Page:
Swanee Hunt's Rwandan women rising is a unique and very important work. It gives readers access to exceptionally broad and deep testimonies from Rwandan women who have contributed to the construction of post-genocide Rwandan society, government and culture. The book is beautifully presented, poignant and personal—providing a window on Rwanda that has not been available until now. It is also meticulously and sensitively crafted and a work that I would highly recommend to scholars and students of social sciences. For students in particular, this book will individualize and humanize a range of theories and concepts related to international studies, women's studies, gender studies and human rights, liberating these topics from distance and abstraction and thereby rendering them palpable. The book is clearly a labour of love, dedication, empathy and sincere engagement—a reflection of Hunt's personal commitment to Rwandan women over many years. The author's self-awareness and capacity for self-criticism, as well as her willingness to ask difficult questions of herself and others, to embrace complexity and present nuanced and diverse perspectives, make her work stand out in terms of quality and significance. Photos of the individuals interviewed and of community development projects that women have led and benefitted from also enrich the book. They anchor the testimonies of female Rwandan leaders advancing the rights and welfare of women, and improving human rights for Rwandans as a whole. Though the book is primarily a compilation of ethnographic accounts, students of history will benefit greatly from the individual perspectives of female Rwandan leaders which shed light on broader historical, social and political issues. Rwandan women rising is critical in some areas and Hunt is careful to note negative and minority opinions on a range of issues, such as the Rwandan government's policies, ethics and efficacy. However, in other areas, it is unfortunately silent. It never examines, for example, why survivors of the genocide—including women—are currently severely marginalized politically, economically and socially. Hunt discusses the extraordinary work of women survivors' organizations, including the Association of the Widows of Genocide (AVEGA). However, the Rwandan government's side-lining of AVEGA and other survivor organizations seeking to secure reparative justice for genocide survivors—as well as their neglect by the development and humanitarian aid sectors and prominent donor countries contributing to Rwanda's post-genocide development—is ignored. This is a significant gap and incorporating the voices of women who do not share the conviction that their rights and welfare are being effectively secured and respected would have contributed substantially to the book. Moreover, Hunt's approach to the subject of reconciliation is based on Christological ideology, which is endorsed by Jimmy Carter in his foreword and is embraced by most of the women profiled in the book—and which reflects Rwandan government policy. There is little acknowledgement of the fact that this ideology has been described by many genocide survivors—women and men—as traumatizing and as enabling continued abuses of power by genocide perpetrators. It is also challenged for being an affront to the desire for justice of genocide survivors and to their right to it under international human rights law. The book is sometimes coy around its use of terms like Hutu and Tutsi, which the author acknowledges. This is perhaps in deference to the Rwandan government's policy to minimize the use of these social categories, in favour of a unifying emphasis on shared Rwandan identity. While clearly well intentioned and understandable—and in many cases commendable—for some readers the elision may be confusing as it leaves too much implied about contexts of discrimination, persecution and genocide. Thus it is not always straightforward who was perpetrator or victim, nor does the book clearly show the social and political realities which fuelled persecution and genocide. This book is a testimony to and a work of honesty and hope, and reflects horror, heartache and healing. Its contribution to literature on Rwanda, women's rights and welfare, development, social change and transitional justice is substantial. It is humane, searing and invaluable and should be read widely and carefully. Its lessons and wisdom, which are characterized by humility and careful self-reflection on the part of author and interviewees alike, make it an exceptional work of enduring consequence with a potential for positive, transformative impact. © The Author(s) 2018. Published by Oxford University Press on behalf of The Royal Institute of International Affairs. All rights reserved. For permissions, please e-mail: firstname.lastname@example.org.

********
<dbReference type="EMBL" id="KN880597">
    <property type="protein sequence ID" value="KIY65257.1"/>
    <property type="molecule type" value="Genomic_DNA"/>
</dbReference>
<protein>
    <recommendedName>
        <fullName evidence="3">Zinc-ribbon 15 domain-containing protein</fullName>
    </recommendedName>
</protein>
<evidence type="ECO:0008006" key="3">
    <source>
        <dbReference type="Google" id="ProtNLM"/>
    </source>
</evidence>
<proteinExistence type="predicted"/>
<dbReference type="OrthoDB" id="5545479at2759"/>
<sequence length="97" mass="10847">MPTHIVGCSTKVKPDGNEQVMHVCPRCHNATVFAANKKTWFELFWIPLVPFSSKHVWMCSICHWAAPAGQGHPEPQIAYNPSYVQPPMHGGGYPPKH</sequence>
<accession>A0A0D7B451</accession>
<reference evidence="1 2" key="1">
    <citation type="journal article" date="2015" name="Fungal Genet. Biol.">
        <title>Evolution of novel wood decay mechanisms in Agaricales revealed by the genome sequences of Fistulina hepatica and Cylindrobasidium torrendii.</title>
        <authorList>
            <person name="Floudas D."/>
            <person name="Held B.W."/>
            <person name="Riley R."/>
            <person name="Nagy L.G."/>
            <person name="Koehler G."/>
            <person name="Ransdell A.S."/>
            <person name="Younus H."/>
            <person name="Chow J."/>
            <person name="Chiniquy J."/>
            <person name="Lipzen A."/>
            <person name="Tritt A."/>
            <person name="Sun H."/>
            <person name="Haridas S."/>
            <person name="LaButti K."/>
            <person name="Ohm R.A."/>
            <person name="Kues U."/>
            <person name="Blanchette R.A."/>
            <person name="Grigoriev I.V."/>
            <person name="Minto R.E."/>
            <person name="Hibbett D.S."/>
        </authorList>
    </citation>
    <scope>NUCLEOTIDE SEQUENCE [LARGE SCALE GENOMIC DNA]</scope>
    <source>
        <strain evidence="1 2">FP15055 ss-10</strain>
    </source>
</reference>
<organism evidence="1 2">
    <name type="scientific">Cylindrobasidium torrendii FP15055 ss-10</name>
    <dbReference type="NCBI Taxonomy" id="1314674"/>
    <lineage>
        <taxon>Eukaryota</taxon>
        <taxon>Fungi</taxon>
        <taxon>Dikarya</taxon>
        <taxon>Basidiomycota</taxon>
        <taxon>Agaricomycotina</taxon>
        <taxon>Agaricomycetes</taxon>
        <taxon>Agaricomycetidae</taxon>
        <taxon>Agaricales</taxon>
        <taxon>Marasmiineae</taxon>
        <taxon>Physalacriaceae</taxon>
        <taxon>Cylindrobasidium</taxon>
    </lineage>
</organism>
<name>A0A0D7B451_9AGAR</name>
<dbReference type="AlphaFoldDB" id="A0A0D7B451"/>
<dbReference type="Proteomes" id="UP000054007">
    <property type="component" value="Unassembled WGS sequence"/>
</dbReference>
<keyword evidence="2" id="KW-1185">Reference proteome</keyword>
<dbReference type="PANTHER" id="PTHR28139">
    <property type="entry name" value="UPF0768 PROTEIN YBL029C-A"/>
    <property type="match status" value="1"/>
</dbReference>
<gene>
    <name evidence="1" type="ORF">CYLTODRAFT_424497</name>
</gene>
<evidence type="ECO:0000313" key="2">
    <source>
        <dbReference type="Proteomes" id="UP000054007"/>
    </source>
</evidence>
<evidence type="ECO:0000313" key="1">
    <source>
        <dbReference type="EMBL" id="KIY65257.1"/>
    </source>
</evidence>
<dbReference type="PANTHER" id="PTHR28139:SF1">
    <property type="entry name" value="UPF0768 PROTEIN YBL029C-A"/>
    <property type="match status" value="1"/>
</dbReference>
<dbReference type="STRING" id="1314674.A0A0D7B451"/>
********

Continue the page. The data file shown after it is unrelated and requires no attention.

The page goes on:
International Affairs – Oxford University Press
Published: Jan 1, 2018
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